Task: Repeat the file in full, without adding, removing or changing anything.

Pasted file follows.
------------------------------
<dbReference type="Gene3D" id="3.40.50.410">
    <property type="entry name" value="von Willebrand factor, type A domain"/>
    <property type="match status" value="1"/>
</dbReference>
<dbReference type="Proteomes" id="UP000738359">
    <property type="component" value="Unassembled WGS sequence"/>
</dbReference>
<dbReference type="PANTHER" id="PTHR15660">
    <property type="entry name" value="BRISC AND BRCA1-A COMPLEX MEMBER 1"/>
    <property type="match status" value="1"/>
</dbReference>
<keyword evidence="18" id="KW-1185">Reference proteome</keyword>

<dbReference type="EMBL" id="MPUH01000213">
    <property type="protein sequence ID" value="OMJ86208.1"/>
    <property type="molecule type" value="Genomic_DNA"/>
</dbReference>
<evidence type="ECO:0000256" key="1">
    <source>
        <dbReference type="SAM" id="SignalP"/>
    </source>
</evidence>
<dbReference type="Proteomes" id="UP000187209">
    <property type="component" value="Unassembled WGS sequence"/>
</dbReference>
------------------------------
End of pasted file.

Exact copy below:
<dbReference type="Gene3D" id="3.40.50.410">
    <property type="entry name" value="von Willebrand factor, type A domain"/>
    <property type="match status" value="1"/>
</dbReference>
<dbReference type="Proteomes" id="UP000738359">
    <property type="component" value="Unassembled WGS sequence"/>
</dbReference>
<dbReference type="PANTHER" id="PTHR15660">
    <property type="entry name" value="BRISC AND BRCA1-A COMPLEX MEMBER 1"/>
    <property type="match status" value="1"/>
</dbReference>
<keyword evidence="18" id="KW-1185">Reference proteome</keyword>

<dbReference type="EMBL" id="MPUH01000213">
    <property type="protein sequence ID" value="OMJ86208.1"/>
    <property type="molecule type" value="Genomic_DNA"/>
</dbReference>
<evidence type="ECO:0000256" key="1">
    <source>
        <dbReference type="SAM" id="SignalP"/>
    </source>
</evidence>
<dbReference type="Proteomes" id="UP000187209">
    <property type="component" value="Unassembled WGS sequence"/>
</dbReference>